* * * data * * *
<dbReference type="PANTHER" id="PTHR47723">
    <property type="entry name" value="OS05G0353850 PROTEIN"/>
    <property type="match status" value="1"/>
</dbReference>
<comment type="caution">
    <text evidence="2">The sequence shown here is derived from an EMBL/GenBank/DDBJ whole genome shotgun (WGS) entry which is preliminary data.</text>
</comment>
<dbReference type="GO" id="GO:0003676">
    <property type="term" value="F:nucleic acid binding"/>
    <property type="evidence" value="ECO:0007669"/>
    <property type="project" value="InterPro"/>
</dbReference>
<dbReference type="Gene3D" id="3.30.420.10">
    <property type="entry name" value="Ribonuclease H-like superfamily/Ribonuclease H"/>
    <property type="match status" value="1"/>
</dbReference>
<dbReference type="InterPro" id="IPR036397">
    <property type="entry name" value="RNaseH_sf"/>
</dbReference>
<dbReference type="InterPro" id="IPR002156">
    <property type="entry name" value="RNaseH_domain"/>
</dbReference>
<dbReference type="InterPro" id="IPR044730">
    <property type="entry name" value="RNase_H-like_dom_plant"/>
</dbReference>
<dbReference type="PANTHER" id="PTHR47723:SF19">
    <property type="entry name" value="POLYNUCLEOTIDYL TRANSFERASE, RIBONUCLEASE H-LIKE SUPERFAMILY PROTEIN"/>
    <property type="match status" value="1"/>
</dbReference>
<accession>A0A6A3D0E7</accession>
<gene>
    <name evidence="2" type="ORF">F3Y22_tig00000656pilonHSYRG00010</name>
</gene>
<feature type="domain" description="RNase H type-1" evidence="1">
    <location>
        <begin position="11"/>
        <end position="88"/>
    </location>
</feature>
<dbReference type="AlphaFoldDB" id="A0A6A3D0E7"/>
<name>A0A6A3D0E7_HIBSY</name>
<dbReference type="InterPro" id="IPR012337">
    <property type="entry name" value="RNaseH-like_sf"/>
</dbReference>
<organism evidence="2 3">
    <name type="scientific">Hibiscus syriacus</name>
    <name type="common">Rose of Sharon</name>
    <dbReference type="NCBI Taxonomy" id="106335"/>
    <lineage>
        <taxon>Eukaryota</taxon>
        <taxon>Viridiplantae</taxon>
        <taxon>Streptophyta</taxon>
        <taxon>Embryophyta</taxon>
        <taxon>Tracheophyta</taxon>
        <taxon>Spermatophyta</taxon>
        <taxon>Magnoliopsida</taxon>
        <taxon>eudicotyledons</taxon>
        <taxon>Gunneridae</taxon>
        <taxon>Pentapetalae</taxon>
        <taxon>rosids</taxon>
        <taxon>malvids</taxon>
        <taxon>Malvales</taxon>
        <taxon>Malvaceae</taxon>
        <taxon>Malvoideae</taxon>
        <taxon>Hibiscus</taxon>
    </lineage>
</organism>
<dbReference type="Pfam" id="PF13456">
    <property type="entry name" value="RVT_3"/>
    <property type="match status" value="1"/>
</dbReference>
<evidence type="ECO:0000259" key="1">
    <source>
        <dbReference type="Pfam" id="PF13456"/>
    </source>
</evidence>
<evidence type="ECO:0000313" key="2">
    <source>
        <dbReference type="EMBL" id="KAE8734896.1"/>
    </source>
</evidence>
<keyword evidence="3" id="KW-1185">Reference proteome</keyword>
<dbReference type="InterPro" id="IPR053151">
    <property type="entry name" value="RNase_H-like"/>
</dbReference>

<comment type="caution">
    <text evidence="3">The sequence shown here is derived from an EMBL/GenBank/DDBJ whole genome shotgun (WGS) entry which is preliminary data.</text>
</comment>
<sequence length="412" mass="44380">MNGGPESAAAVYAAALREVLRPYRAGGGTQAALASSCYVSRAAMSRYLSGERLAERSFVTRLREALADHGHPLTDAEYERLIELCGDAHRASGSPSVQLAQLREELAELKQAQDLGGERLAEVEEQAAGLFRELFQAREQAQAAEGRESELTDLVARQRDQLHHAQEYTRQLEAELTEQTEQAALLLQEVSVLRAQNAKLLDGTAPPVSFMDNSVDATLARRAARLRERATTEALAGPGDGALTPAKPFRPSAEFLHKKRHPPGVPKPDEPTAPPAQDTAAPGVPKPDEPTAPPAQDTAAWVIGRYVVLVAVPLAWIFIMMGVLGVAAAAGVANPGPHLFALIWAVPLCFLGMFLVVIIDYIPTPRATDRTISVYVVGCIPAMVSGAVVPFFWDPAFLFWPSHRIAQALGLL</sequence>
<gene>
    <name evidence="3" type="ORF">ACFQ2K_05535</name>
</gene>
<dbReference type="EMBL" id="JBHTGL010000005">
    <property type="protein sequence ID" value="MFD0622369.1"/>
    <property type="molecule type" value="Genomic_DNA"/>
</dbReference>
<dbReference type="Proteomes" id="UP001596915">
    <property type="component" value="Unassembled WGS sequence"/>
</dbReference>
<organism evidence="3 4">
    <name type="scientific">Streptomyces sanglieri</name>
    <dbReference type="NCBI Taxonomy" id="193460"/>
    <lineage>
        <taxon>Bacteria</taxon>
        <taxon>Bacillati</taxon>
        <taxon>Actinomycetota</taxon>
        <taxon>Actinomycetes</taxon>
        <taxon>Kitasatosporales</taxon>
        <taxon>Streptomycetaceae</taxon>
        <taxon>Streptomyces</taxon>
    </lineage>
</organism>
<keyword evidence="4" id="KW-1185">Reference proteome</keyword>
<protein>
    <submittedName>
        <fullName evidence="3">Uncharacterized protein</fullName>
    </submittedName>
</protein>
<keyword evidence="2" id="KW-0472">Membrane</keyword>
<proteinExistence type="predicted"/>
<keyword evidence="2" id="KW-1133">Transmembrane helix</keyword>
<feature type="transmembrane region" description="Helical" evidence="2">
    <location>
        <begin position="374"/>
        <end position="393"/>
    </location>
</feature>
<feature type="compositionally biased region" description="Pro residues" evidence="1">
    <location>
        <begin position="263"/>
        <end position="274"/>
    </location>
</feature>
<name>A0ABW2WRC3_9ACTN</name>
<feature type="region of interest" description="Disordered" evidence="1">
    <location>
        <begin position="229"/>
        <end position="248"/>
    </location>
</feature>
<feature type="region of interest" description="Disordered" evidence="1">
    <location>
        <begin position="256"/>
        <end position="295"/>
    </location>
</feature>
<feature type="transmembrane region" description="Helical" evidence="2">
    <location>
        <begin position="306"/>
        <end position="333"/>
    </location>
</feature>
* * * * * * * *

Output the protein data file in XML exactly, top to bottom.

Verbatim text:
<dbReference type="PANTHER" id="PTHR47723">
    <property type="entry name" value="OS05G0353850 PROTEIN"/>
    <property type="match status" value="1"/>
</dbReference>
<comment type="caution">
    <text evidence="2">The sequence shown here is derived from an EMBL/GenBank/DDBJ whole genome shotgun (WGS) entry which is preliminary data.</text>
</comment>
<dbReference type="GO" id="GO:0003676">
    <property type="term" value="F:nucleic acid binding"/>
    <property type="evidence" value="ECO:0007669"/>
    <property type="project" value="InterPro"/>
</dbReference>
<dbReference type="Gene3D" id="3.30.420.10">
    <property type="entry name" value="Ribonuclease H-like superfamily/Ribonuclease H"/>
    <property type="match status" value="1"/>
</dbReference>
<dbReference type="InterPro" id="IPR036397">
    <property type="entry name" value="RNaseH_sf"/>
</dbReference>
<dbReference type="InterPro" id="IPR002156">
    <property type="entry name" value="RNaseH_domain"/>
</dbReference>
<dbReference type="InterPro" id="IPR044730">
    <property type="entry name" value="RNase_H-like_dom_plant"/>
</dbReference>
<dbReference type="PANTHER" id="PTHR47723:SF19">
    <property type="entry name" value="POLYNUCLEOTIDYL TRANSFERASE, RIBONUCLEASE H-LIKE SUPERFAMILY PROTEIN"/>
    <property type="match status" value="1"/>
</dbReference>
<accession>A0A6A3D0E7</accession>
<gene>
    <name evidence="2" type="ORF">F3Y22_tig00000656pilonHSYRG00010</name>
</gene>
<feature type="domain" description="RNase H type-1" evidence="1">
    <location>
        <begin position="11"/>
        <end position="88"/>
    </location>
</feature>
<dbReference type="AlphaFoldDB" id="A0A6A3D0E7"/>
<name>A0A6A3D0E7_HIBSY</name>
<dbReference type="InterPro" id="IPR012337">
    <property type="entry name" value="RNaseH-like_sf"/>
</dbReference>
<organism evidence="2 3">
    <name type="scientific">Hibiscus syriacus</name>
    <name type="common">Rose of Sharon</name>
    <dbReference type="NCBI Taxonomy" id="106335"/>
    <lineage>
        <taxon>Eukaryota</taxon>
        <taxon>Viridiplantae</taxon>
        <taxon>Streptophyta</taxon>
        <taxon>Embryophyta</taxon>
        <taxon>Tracheophyta</taxon>
        <taxon>Spermatophyta</taxon>
        <taxon>Magnoliopsida</taxon>
        <taxon>eudicotyledons</taxon>
        <taxon>Gunneridae</taxon>
        <taxon>Pentapetalae</taxon>
        <taxon>rosids</taxon>
        <taxon>malvids</taxon>
        <taxon>Malvales</taxon>
        <taxon>Malvaceae</taxon>
        <taxon>Malvoideae</taxon>
        <taxon>Hibiscus</taxon>
    </lineage>
</organism>
<dbReference type="Pfam" id="PF13456">
    <property type="entry name" value="RVT_3"/>
    <property type="match status" value="1"/>
</dbReference>
<evidence type="ECO:0000259" key="1">
    <source>
        <dbReference type="Pfam" id="PF13456"/>
    </source>
</evidence>
<evidence type="ECO:0000313" key="2">
    <source>
        <dbReference type="EMBL" id="KAE8734896.1"/>
    </source>
</evidence>
<keyword evidence="3" id="KW-1185">Reference proteome</keyword>
<dbReference type="InterPro" id="IPR053151">
    <property type="entry name" value="RNase_H-like"/>
</dbReference>

<comment type="caution">
    <text evidence="3">The sequence shown here is derived from an EMBL/GenBank/DDBJ whole genome shotgun (WGS) entry which is preliminary data.</text>
</comment>
<sequence length="412" mass="44380">MNGGPESAAAVYAAALREVLRPYRAGGGTQAALASSCYVSRAAMSRYLSGERLAERSFVTRLREALADHGHPLTDAEYERLIELCGDAHRASGSPSVQLAQLREELAELKQAQDLGGERLAEVEEQAAGLFRELFQAREQAQAAEGRESELTDLVARQRDQLHHAQEYTRQLEAELTEQTEQAALLLQEVSVLRAQNAKLLDGTAPPVSFMDNSVDATLARRAARLRERATTEALAGPGDGALTPAKPFRPSAEFLHKKRHPPGVPKPDEPTAPPAQDTAAPGVPKPDEPTAPPAQDTAAWVIGRYVVLVAVPLAWIFIMMGVLGVAAAAGVANPGPHLFALIWAVPLCFLGMFLVVIIDYIPTPRATDRTISVYVVGCIPAMVSGAVVPFFWDPAFLFWPSHRIAQALGLL</sequence>
<gene>
    <name evidence="3" type="ORF">ACFQ2K_05535</name>
</gene>
<dbReference type="EMBL" id="JBHTGL010000005">
    <property type="protein sequence ID" value="MFD0622369.1"/>
    <property type="molecule type" value="Genomic_DNA"/>
</dbReference>
<dbReference type="Proteomes" id="UP001596915">
    <property type="component" value="Unassembled WGS sequence"/>
</dbReference>
<organism evidence="3 4">
    <name type="scientific">Streptomyces sanglieri</name>
    <dbReference type="NCBI Taxonomy" id="193460"/>
    <lineage>
        <taxon>Bacteria</taxon>
        <taxon>Bacillati</taxon>
        <taxon>Actinomycetota</taxon>
        <taxon>Actinomycetes</taxon>
        <taxon>Kitasatosporales</taxon>
        <taxon>Streptomycetaceae</taxon>
        <taxon>Streptomyces</taxon>
    </lineage>
</organism>
<keyword evidence="4" id="KW-1185">Reference proteome</keyword>
<protein>
    <submittedName>
        <fullName evidence="3">Uncharacterized protein</fullName>
    </submittedName>
</protein>
<keyword evidence="2" id="KW-0472">Membrane</keyword>
<proteinExistence type="predicted"/>
<keyword evidence="2" id="KW-1133">Transmembrane helix</keyword>
<feature type="transmembrane region" description="Helical" evidence="2">
    <location>
        <begin position="374"/>
        <end position="393"/>
    </location>
</feature>
<feature type="compositionally biased region" description="Pro residues" evidence="1">
    <location>
        <begin position="263"/>
        <end position="274"/>
    </location>
</feature>
<name>A0ABW2WRC3_9ACTN</name>
<feature type="region of interest" description="Disordered" evidence="1">
    <location>
        <begin position="229"/>
        <end position="248"/>
    </location>
</feature>
<feature type="region of interest" description="Disordered" evidence="1">
    <location>
        <begin position="256"/>
        <end position="295"/>
    </location>
</feature>
<feature type="transmembrane region" description="Helical" evidence="2">
    <location>
        <begin position="306"/>
        <end position="333"/>
    </location>
</feature>